For example, the record company has certain rights in a sound recording of the performance of a song, in addition the author(s) of the lyrics and the music will also have certain copyrights. Similarly performing artists have certain rights in their performances. The legislation also provides for moral rights, such as the right to be acknowledged as the author of a particular work and also the right to object to derogatory treatment of that work.

 

The primary legislation governing copyright in Ireland is the Copyright and Related Rights Act, 2000 (No. 28 of 2000)

 

Copyright Protection

 

In Ireland, there is no registration procedure for owners of a copyright work.

 

Basically the act of creating a work also creates the copyright, which then subsists in the physical expression of the work.

 

Copyrights are protected by law and illegal use of these rights can be contested in the Courts, the technical term for this misuse is infringement.

 

The legislation provides for criminal offences and consequently infringers could face both civil liability and criminal convictions.

 

Professional advice should be sought by copyright owners with regard to the options and the remedies available where infringement of their work occurs.

 

It is most important that the originator of a work can show subsequently when the work and the consequential copyright were created as it may be necessary to commence or defend infringement proceedings, at some later stage.

 

One way of doing this is to deposit a copy of the work with an acknowledged representative who may be a bank or solicitor in such a way as to allow the date and time of the deposit to be recorded or notarised.

copyright-protection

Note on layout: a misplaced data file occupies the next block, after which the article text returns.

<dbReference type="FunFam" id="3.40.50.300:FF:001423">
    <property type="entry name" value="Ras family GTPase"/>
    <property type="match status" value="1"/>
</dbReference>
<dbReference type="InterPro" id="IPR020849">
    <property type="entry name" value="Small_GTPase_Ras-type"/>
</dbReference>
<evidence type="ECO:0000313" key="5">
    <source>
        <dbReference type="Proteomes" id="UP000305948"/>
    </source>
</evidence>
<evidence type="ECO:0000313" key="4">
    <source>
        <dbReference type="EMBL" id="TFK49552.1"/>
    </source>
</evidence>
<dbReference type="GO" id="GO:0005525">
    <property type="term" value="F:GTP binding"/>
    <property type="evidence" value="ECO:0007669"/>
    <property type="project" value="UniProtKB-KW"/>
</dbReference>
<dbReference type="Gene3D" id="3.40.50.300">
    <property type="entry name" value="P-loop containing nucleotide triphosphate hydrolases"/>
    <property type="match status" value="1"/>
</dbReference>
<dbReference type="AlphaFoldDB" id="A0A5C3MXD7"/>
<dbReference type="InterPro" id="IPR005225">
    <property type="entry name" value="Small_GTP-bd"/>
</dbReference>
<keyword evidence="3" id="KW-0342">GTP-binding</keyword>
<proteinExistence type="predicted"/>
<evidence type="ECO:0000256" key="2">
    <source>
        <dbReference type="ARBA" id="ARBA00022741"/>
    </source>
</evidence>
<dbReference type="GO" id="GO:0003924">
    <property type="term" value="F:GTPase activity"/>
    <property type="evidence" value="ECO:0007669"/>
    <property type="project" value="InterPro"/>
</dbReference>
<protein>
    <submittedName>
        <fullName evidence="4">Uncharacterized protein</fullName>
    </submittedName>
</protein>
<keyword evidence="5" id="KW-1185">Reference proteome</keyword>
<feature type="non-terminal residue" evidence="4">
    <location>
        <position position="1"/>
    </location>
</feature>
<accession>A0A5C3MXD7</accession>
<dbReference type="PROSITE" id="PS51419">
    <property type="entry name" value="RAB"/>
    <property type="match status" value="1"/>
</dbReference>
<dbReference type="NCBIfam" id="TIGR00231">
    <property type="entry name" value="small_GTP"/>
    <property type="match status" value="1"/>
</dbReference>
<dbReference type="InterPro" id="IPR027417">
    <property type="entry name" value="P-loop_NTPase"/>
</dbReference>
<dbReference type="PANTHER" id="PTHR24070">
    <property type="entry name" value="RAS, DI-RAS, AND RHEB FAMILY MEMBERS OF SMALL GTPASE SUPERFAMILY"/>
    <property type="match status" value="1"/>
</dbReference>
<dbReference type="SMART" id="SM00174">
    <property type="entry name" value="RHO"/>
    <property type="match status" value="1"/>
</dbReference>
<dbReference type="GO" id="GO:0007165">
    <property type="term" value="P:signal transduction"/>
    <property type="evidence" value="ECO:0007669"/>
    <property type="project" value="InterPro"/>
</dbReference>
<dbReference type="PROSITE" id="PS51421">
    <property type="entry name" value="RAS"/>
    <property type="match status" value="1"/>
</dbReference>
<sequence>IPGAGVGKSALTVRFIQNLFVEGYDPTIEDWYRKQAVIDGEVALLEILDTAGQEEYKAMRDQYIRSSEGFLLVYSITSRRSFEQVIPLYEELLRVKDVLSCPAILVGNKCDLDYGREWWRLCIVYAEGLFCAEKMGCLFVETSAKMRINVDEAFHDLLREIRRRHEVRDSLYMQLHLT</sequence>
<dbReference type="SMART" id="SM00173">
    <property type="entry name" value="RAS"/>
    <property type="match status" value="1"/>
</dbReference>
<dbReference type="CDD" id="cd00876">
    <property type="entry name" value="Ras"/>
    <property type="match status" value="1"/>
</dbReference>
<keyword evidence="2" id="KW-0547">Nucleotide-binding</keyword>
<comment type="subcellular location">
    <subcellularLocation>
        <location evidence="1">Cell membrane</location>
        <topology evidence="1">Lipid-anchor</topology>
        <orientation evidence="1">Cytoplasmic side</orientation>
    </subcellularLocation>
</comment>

Alternatively, one may send a copy of the work to oneself by registered post (ensuring a clear date stamp on the envelope), retaining the original receipt of posting and leaving the envelope containing the copyright work unopened thus establishing that the work existed at that date and time.

The Copyright Notice and Symbol ©

It is important to show that copyright is claimed in a work. Works should be clearly marked to show who the copyright owner is and the date from which copyright is claimed.

 

The internationally recognised symbol © is normally used to indicate that a work is protected by copyright.

 

Example:

 

© Copyright Business and Legal 2009.

 

Examples of more detailed copyright notices may be found in published versions of literary works. The inclusion of a copyright notice does not legally constitute proof of ownership, but does indicate a claim to copyright, which may prove useful if it is necessary to defend that claim or to deter possible infringement.

 

It is usually necessary to obtain permission to use copyright material. Persons with a copy of a work can look for an indication on the work regarding copyright. This can assist making contact with the author/ original creator of the work in order to obtain their permission to use the work for any act, which is prohibited by copyright legislation.

 

Length of Copyright Protection

 

The duration of copyright protection varies according to the format of the work. In respect of the following works the term of protection is:

Literary, dramatic, musical and artistic works

Copyright protection expires 70 years after the death of the author/creator

 

Films

Copyright protection expires 70 years after the last of the following dies, the director, the author of the screenplay, the author of the dialogue of the film, or the author of the music composed for use in the film.

 

Sound recordings

Copyright protection expires 50 years after the sound recording is made or if it is made available to the public then 50 years from the date it was made available to the public.

 

Broadcasts

Copyright protection expires 50 years after the broadcast is first transmitted

 

The typographical arrangement of a published edition

Copyright protection expires 50 years after the date it is first made available to the public

 

Computer-generated works

Copyright protection expires 70 years after the date it is first made available to the public

 

Chapter 3 of the Copyright and Related Rights Act, 2000 (No. 28 of 2000) deals in greater detail with the duration of copyright in Ireland.

 

Benefits of Copyright Protection